Q: I’ve learned that Hillsdale Avenue in San Jose is about to see some major changes. This includes eliminating one lane in each direction for a bicycle lane and eliminating the middle turn lane, which would limit left turns to just a few spots between the Almaden Expressway and Camden Avenue.
I lived 40 years before Hillsdale. The traffic has only increased. There are very few or no cyclists. Entering a cycle path will not change that. If the traffic becomes obstructed, it will be diverted to Foxworthy Avenue.
Apparently, slowing down traffic is the goal. That’s a good goal, but enforcing speed limits is the better way to do it. Eliminating left turns will result in residents driving on other streets to get home. There are a few accidents every year – bad ones – but they’re at the traffic lights, not in between.
Dana Tucker, San Jose
A: Hillsdale is one of the city’s 17 priority safety corridors due to its high accident rate. But there aren’t enough traffic cops to cover all areas. Therefore, the preferred approach is to reduce speed along Hillsdale on a street diet such as was done on Tully Road, Branham Lane, Lincoln Avenue, Winchester Boulevard, Pruneridge Avenue, and Moorpark Avenue.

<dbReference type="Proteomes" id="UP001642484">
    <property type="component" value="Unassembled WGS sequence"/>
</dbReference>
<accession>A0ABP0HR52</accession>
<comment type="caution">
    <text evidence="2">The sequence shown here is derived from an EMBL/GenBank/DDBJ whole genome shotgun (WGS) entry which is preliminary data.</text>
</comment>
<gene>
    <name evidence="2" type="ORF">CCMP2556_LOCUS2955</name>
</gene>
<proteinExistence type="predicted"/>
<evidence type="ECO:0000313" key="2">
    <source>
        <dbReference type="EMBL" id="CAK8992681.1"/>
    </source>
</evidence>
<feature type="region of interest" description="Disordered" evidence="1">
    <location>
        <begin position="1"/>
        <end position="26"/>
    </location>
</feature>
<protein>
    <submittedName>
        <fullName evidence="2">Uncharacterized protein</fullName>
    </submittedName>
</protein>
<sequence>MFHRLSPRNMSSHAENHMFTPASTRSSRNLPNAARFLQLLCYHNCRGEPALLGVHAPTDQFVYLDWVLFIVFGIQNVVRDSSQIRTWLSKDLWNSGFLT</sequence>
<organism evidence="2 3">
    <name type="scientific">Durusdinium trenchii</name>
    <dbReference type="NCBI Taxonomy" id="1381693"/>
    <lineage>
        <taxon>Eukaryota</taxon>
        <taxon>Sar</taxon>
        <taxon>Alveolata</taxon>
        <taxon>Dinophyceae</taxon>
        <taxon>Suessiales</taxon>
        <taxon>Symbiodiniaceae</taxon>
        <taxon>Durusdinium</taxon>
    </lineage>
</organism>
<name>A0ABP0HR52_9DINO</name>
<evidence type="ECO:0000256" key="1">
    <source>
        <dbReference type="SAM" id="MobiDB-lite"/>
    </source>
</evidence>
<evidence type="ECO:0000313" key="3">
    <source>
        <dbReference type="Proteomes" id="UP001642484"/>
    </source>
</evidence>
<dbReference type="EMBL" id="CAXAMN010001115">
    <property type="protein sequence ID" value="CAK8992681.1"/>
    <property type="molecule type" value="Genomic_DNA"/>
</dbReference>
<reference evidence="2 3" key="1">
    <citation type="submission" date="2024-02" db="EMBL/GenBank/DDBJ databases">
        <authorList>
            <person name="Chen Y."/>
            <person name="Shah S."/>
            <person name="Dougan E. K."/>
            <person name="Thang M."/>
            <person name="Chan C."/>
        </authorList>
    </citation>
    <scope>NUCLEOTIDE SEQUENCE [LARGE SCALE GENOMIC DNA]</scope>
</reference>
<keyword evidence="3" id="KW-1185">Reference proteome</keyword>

The city says Hillsdale is oversized for traffic, meaning it has more lanes than required for existing and planned traffic. This will likely encourage some people to speed up in this area. By reducing the number of lanes, the city will “properly size” the road, making acceleration less feasible and less tempting, and leaving the space to add spacious, sheltered bike lanes.
The other concerns are accidents caused by unsafe left turns. Because of this, the city will be redesigning the left turns to reduce the number of potential conflicts.
The city will also add center islands to address unsafe left turns while allowing access in appropriate locations, adding a U-turn, adjusting traffic signals, putting yellow reflective borders on traffic signal heads to improve visibility, rebuilding the sidewalk, and highly visible zebra crossings to install crosswalks and make pedestrians more visible.
The work should be completed by the end of the year.
Q: Since the pandemic lockdown, more pedestrians have taken to the streets without looking for traffic. I ride bikes so they won’t hear me approaching, but considering how many hybrid and electric vehicles there are now that are pretty quiet, I think these people are taking their lives in their hands and maybe mine with them. It’s pretty frustrating.
Paula Hucal, San Jose
A: You raise a valuable point. We all need to pay more attention and slow down.
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